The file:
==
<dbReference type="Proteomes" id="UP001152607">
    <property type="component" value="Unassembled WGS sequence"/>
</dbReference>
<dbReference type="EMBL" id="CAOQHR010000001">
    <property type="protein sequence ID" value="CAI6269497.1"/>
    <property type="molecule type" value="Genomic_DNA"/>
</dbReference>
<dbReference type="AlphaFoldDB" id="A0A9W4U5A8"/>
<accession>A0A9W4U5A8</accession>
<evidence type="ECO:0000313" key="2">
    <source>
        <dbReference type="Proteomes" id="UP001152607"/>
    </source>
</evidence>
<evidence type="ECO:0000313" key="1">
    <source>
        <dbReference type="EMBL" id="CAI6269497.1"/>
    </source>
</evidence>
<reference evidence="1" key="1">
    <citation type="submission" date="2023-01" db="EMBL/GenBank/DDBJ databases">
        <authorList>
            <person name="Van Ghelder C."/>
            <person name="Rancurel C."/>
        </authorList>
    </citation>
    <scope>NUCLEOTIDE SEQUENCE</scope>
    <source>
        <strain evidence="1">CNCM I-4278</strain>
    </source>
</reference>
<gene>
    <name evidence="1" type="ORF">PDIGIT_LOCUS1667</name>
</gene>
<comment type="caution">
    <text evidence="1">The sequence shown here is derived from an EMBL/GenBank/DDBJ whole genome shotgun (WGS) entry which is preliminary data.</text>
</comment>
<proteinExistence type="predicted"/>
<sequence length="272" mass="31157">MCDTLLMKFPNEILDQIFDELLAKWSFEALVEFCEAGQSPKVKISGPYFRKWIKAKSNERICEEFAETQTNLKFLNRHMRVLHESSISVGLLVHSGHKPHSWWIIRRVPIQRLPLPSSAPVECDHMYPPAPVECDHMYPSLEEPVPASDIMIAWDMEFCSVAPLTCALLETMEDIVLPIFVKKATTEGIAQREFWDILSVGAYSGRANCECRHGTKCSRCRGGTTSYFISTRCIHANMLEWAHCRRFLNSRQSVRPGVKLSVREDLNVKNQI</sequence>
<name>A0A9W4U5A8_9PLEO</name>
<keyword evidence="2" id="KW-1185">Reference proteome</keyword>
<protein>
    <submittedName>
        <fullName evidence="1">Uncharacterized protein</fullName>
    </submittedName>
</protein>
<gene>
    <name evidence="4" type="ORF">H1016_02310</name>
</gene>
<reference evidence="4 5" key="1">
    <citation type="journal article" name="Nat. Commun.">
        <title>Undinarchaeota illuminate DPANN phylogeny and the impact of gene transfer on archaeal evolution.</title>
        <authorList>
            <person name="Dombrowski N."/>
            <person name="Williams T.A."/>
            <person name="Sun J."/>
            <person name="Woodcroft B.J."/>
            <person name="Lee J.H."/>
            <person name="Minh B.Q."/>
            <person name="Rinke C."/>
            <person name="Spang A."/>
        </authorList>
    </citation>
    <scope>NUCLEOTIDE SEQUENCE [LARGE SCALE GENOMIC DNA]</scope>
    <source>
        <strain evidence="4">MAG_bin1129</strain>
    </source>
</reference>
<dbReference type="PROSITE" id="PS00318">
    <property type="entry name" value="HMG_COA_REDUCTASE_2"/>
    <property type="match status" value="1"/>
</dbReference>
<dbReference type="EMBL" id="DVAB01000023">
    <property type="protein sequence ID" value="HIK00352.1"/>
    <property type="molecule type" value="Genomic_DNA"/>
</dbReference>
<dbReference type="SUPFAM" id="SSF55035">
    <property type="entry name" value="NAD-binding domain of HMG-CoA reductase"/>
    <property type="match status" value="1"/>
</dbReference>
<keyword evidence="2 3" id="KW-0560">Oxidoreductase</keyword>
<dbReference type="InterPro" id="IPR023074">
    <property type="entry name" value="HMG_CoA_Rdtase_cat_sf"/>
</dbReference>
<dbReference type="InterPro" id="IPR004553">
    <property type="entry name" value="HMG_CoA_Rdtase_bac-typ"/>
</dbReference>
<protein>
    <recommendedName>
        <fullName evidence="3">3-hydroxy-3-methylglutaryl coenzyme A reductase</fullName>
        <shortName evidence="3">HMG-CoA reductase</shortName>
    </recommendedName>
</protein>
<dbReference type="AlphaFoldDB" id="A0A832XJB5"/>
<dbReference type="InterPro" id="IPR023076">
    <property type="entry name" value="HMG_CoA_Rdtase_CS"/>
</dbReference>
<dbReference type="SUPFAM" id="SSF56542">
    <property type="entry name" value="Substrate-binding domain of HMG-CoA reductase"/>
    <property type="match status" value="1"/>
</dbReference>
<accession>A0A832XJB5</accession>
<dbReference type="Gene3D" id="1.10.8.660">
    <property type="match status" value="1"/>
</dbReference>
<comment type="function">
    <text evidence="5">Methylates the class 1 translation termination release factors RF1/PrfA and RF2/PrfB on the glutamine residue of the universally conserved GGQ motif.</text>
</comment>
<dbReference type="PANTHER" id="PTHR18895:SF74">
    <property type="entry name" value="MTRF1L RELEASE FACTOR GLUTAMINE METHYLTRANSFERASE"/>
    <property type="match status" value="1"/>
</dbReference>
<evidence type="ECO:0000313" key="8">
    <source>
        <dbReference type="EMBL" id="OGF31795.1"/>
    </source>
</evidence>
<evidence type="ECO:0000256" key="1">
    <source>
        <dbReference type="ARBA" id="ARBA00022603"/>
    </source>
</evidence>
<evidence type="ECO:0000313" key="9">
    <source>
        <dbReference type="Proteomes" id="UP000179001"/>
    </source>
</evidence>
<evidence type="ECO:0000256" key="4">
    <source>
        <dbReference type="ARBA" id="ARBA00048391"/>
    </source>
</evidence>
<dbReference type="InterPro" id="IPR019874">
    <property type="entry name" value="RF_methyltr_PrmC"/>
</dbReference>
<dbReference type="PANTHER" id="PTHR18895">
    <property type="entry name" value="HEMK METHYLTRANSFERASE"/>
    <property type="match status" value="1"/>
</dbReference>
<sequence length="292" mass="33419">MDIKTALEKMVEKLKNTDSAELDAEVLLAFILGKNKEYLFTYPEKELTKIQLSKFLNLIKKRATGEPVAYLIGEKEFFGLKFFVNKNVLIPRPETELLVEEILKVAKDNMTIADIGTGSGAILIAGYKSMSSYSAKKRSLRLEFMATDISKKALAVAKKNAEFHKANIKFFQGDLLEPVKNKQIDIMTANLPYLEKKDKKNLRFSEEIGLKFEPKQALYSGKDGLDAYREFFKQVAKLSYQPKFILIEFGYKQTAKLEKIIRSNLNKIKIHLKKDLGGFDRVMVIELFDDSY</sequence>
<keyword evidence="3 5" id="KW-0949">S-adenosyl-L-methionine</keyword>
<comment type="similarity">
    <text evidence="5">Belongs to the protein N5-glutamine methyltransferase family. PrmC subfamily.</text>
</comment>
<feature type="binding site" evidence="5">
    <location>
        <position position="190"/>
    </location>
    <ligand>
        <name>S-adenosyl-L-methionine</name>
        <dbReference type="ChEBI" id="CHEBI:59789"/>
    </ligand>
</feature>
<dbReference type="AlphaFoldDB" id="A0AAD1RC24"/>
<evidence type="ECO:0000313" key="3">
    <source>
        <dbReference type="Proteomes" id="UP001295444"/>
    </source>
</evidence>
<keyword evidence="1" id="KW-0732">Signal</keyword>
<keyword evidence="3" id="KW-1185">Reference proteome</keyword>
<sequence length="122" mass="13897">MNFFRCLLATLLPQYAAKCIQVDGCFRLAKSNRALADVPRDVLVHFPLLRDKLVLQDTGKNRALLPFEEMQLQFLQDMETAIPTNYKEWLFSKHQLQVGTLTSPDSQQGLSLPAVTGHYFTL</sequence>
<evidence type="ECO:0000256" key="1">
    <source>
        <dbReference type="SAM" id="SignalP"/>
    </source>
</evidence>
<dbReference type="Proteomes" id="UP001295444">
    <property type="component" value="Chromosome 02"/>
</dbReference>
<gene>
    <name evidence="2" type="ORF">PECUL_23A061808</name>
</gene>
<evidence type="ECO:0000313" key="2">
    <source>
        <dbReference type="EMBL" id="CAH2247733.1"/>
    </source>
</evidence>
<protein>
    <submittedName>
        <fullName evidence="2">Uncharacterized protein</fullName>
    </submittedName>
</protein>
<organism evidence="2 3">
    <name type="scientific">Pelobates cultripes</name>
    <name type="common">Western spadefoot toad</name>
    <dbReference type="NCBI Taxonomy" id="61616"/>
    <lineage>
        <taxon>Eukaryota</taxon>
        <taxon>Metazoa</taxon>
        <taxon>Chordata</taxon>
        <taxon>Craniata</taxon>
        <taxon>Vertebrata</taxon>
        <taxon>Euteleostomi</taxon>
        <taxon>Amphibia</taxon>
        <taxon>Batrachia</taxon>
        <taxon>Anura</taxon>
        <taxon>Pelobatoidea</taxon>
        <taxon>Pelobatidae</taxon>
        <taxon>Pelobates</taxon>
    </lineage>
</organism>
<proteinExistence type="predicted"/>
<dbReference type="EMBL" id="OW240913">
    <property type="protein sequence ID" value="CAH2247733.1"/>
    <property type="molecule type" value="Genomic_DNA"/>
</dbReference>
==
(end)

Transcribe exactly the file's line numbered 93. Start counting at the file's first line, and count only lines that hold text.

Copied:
</protein>